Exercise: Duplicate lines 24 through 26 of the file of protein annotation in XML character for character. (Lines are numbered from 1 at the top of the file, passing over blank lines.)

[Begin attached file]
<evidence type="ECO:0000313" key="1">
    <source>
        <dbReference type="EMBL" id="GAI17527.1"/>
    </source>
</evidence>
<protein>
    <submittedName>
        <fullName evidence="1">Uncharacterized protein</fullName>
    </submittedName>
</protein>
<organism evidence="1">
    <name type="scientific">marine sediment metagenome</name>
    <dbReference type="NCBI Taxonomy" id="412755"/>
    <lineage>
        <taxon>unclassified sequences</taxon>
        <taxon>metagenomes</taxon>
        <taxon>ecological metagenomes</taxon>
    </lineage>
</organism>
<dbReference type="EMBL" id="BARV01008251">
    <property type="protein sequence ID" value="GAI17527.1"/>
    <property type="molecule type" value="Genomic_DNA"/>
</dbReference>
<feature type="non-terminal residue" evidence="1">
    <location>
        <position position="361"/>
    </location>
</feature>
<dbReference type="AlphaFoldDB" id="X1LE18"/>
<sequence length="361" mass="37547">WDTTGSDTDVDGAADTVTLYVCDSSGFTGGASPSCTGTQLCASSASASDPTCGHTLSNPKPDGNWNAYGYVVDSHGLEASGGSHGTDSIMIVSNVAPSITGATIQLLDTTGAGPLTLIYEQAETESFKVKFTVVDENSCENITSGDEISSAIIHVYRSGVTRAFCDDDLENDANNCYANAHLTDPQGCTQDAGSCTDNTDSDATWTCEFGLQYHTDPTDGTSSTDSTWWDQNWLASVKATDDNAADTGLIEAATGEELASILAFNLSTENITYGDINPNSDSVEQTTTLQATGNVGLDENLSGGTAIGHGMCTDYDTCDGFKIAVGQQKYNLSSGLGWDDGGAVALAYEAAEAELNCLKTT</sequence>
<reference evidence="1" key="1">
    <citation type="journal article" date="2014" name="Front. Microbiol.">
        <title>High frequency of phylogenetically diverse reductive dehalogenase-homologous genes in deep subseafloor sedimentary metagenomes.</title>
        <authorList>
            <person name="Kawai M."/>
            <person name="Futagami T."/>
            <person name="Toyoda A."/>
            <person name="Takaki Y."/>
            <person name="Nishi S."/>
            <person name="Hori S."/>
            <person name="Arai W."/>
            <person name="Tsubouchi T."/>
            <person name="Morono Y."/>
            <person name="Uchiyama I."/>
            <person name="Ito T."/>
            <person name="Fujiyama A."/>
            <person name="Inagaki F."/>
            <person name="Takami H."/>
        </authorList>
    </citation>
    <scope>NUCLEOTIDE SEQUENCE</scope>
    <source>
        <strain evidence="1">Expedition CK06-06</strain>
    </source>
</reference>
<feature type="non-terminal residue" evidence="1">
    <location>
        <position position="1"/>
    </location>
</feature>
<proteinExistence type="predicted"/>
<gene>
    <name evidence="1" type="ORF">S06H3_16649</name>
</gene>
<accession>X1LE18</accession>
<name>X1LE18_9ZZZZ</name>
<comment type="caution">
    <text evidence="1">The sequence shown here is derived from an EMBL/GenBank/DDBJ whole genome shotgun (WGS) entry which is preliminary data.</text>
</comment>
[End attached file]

<feature type="non-terminal residue" evidence="1">
    <location>
        <position position="361"/>